Battle ropes are an excellent way of conditioning athletes, incredibly popular in the fitness industry and there are countless YouTube videos with hundreds of Battle Rope workouts.
There isn’t too much research on battle ropes but here is some recent research into the effect of rest/interval length, unilateral/bilateral muscle activity & the metabolic cost of battle rope training.
Rest and Interval Length.
Ratamess et al., (2015) investigated the difference in metabolic response with diff rest periods, comparing 1 min and 2 min rest periods. They concluded that battle rope exercise poses a significant cardiovascular & metabolic stimulus with the mean effects augmented with the use of a short rest interval.
Put simply: shorter rest = harder work.
The subjects worked for 15s single arm, 15s double arm with squat,
Blood lactate increased significantly in both men and women, meaning lots of muscle mass was being used, the blood lactate levels were higher in the 1 min rest group as opposed to the 2 min rest group, which probably means blood lactate was clearing by the time the 2 mins was up and next bout of rope work.
The rest intervals chosen will influence the metabolic response – less rest = harder work, however the harder the work, the more chance of compensatory actions during bouts, ie trunk flexion.
Use big waves and allow ropes to move freely up and down to avoid trunk flexion, and get client to be in an athletic position, or as near as possible with hips flexed, knee over mid foot, feet shoulder width apart and symmetrical.
Move closer along ropes to increase difficulty,
Use rest periods on a 1:2 or 1:3 ratio (30s/60s or 30s/90s) for a greater metabolic response.
Unilateral vs Bilateral Muscle Activity
Calatayud et al., (2015) investigated Muscle activity during unilateral vs. bilateral battle rope exercises in an attempt to quantify the intensity of muscle activity during battle rope training.
Surface electromyographic signals were recorded from the anterior deltoid (AD), external oblique (OBLIQ), lumbar erector spinae (LUMB), and gluteus medius (GM) during bilateral waves and unilateral waves and were normalized to the maximum voluntary isometric contraction (MVIC).
EMG activity is significantly increased in AD, OBLIQ, but low in GM in unilateral waves, and LUMB activity was significantly higher in bilateral waves than unilateral waves.
Interestingly no lower body work was used in this study, which points to trunk flexion occurring and muscle activity being increased in the Erector Spinae, which means the lower back will be doing plenty of work.
So, by not using leg action in rope training and allowing a client into trunk flexion significant stress is added to the lower back region, with more lumbar muscle activity being evident in the double arm waves than in single arm waves.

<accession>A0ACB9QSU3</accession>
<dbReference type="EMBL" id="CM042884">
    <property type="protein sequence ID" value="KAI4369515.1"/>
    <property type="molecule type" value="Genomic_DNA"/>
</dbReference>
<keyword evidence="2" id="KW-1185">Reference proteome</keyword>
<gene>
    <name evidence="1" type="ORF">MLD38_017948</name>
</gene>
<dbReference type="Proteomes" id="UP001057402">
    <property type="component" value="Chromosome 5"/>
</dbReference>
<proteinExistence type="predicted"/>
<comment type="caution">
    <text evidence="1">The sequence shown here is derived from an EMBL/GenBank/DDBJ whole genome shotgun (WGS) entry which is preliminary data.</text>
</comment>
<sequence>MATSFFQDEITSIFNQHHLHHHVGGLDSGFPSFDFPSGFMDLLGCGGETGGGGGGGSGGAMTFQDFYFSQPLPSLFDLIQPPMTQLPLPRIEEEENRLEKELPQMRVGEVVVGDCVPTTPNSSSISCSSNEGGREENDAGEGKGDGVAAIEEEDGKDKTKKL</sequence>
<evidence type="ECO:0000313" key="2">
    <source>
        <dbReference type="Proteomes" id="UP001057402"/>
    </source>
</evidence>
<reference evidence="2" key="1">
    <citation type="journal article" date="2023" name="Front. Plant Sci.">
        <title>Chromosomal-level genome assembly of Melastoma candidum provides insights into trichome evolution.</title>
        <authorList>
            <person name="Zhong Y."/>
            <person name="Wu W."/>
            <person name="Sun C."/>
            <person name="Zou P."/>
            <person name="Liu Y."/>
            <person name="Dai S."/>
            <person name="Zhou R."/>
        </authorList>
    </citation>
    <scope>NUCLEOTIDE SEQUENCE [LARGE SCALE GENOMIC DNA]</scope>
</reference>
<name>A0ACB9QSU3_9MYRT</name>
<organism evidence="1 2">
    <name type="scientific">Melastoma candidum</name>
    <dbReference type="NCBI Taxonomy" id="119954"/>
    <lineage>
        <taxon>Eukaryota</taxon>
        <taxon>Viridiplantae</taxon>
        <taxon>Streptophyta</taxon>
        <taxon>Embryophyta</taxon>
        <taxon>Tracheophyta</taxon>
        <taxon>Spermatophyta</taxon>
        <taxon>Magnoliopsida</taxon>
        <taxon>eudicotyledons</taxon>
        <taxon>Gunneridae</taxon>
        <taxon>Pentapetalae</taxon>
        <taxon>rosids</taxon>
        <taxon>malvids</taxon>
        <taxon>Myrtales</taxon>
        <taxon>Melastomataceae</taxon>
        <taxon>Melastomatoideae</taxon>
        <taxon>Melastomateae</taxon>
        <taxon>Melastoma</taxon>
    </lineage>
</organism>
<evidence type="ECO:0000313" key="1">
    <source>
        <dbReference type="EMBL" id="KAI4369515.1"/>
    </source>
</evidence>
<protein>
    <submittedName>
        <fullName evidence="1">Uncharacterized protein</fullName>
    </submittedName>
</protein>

The authors concluded that both wave movements can be used to provide moderate to high levels of muscle activity in the AD, OBLIQ, and LUMB. and those aiming for higher OBLIQ activity should perform unilateral waves, whereas the bilateral variation of the movement can be used for higher LUMB activity.
Muscle activity also increased OBLIQ in bilateral arm waves (with no lower body work) as these will be working hard to stabilise the lateral shift in frontal plane.
So the take home here is to integrate leg work into the ropes, either double or single, depending on client/athlete’s capabilities and stay upright engaging the trunk muscles!
Metabolic Cost of Rope Training
Fountains and Schmidt (2015) investigated the cardiovascular and metabolic cost from an acute 10-minute bout of rope training.
Subjects were asked to do upper body rope work for 15s/45s (1:3) for 10 minutes. The metabolic cost was estimated from heart rate (HR), lactate, resting O2 uptake, exercise O2 uptake, and excess postexercise O2 consumption measurements.
Significant O2 consumption, similar to with levels of blood lactate to Ratamess et al study on rest/interval length, mentioned earlier in this post and reported a strong aerobic and anaerobic demand on the system.
HR was significantly elevated more in female subjects than males – due to body mass differences, with the greater work being relative to the females lesser body mass, (greater the mass, greater the inertia!).
In their conclusion the authors suggested than an acute 10-minute bout of rope training in a vigorous-intensity workout, resulting in high heart rates and energy expenditure, which meet previously established thresholds known to increase cardiorespiratory fitness.
In short – it may be prudent to incorporate lower body into rope work and minimise trunk flexion during the exercise intervals. The more muscles associated with the squat movement incorporated into the rope work will increase the metabolic cost of the exercise.
Minimise trunk flexion by encouraging correct posture using the athletic/base position. let the client/athlete feel it being a “core” exercise.
In reality coaches & trainers may have extremely limited time to spend with individual players, so this makes battle ropes an option when a conditioning is required but with limited time (or space!) to prescribe loaded movements.